As a child, I can remember my father talking to other gardeners over fences. They swapped tips and worried about a dry spell or handed over extra cucumbers. There was a lot of head-shaking and hand-wringing and laughter too. They helped one another be better gardeners.
A few of our neighbors garden. The couple up the hill seems always to have corn as high as an elephant's eye and lettuce to share. Last year, it felt a little better after the hailstorm to mourn our lost crops together. Thirty years they've been here but never been wiped out like that. My friend down the road waters my garden, and I water hers. And I learn a lot from walking around her beds, and from listening to her when she walks around mine. It makes me wonder what it must have been like when everybody up and down the road gardened, and harvest time defined even a school's schedule. I wish for a time when gardening was central to a community.
But, in some ways, it must have been a lot like the gardening over the Internet fence.
My online circle of gardening friends has urged me through this blighted summer. When I think back on it, I'm so grateful to all of you. June was awash in rain, and sometime that month someone on the Maine Locavores listserv passed along a warning that late blight had moved as far north as Massachusetts. I had already had a tussle last summer with a minor fungus, and I had resorted to Serenade as an organic way to fight it. Even with the constant rain, I had been wavering about spraying again this year. But after that warning, I went right out and bought what appeared to be the last bottle in southern Maine. I also bought worm poop. Yes, worm poop. I paid ten dollars for worm poop. Over at Daphne's site, I had read that she was alternating her organic fungicide with a spray of worm-poop tea (secret immune-boosting ingredient: aspirin). I yoo-hooed over the blog-post gate to my young gardening friend (who will be starting high school next week!) that she should probably go check out Daphne's advice too.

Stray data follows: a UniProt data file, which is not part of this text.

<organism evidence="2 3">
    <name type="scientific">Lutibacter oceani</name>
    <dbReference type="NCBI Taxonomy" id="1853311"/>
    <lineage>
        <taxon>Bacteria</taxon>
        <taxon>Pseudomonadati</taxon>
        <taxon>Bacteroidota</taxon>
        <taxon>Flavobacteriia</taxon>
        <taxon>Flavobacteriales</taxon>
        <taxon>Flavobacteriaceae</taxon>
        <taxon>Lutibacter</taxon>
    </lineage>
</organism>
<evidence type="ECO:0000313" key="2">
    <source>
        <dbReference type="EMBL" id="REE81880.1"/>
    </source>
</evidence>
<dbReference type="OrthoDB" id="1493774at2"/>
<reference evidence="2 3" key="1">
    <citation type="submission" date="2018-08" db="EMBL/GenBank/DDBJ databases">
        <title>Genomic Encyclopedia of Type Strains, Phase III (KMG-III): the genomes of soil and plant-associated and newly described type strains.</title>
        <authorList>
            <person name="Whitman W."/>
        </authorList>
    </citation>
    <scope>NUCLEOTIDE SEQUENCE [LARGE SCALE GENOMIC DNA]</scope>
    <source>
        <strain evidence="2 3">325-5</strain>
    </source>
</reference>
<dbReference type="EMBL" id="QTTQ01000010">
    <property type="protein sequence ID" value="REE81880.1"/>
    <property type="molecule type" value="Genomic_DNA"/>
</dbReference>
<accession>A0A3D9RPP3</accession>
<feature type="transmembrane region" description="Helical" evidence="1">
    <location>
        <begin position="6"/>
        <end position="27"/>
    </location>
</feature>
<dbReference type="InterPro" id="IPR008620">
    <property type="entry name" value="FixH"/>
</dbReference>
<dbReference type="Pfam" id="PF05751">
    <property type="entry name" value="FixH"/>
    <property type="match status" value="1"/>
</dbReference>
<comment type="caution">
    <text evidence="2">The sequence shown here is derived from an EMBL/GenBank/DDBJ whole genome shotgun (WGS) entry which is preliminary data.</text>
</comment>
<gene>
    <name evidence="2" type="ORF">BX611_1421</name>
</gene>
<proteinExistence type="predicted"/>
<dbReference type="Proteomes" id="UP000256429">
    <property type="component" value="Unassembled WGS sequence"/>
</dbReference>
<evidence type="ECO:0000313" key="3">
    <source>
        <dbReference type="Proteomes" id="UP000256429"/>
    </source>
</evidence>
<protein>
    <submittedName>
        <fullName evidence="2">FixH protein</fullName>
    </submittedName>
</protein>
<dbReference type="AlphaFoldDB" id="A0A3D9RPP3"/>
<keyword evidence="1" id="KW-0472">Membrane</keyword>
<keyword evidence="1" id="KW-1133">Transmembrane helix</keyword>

July brought more rain and, even with the spray, what looked to be late-blight lesions appeared on the leaves of my tomato plants. In early August came news that dear Beegirl's tomatoes had been wiped out in Pennsylvania. She posted photos, and gardeners gathered at her site to commiserate and share links about late blight. I ached for her. By now, I knew I had it on the leaves. Should I pull the plants and bag them to curb the spread of spores? Or should I try to nurse them through the disease since late blight was already so widespread that my twenty-six plants weren't going to make it any worse? I found some amazing advice in this FAQ round-up from Cornell University. So I kept spraying and clipping damaged foliage. I went out twice a day and policed with my pruning shears. And I got lucky, really lucky: The sun came out. I clipped two stems where the lesions appeared, but the plants seemed to revive a bit as the temperatures soared and the skies stayed clear at last.
Don't get me wrong: The plants are one-third the size they usually are at this time. They have barely set fruit. They are so puny that not one hornworm has been tempted to feast on them. Let me repeat that: Not one hornworm has deigned to take so much as a nibble off our sick little plants. (Of course, Daphne says the hornworms love her blighted plants, so what do I know about why the hornworms aren't here.) The Sungolds are producing about a pint a day from six plants; another season the harvest would be a quart or more per day. The heirloom slicers each have about one tomato with a chance of ripening. The Moskovich (pictured) has been hardest hit by the blight but has provided us two ripe tomatoes so far and another one is blushing. It's a powerhouse, considering.
Our season is almost over. Frost warnings are up tonight a couple of counties north of here. Hurricane Danny threatens to bring flooding rains this weekend. With damp weather comes renewed vigor for late blight. I don't know how many more tomatoes we'll get. Certainly our freezer won't be filled with sauce cubes. But I consider it a gift of gardening over the Internet fence that tonight we ate a tomato-and-bread salad. We could taste the sunshine in that supper. After much rain, we feasted at last on this season's little bit of sunshine.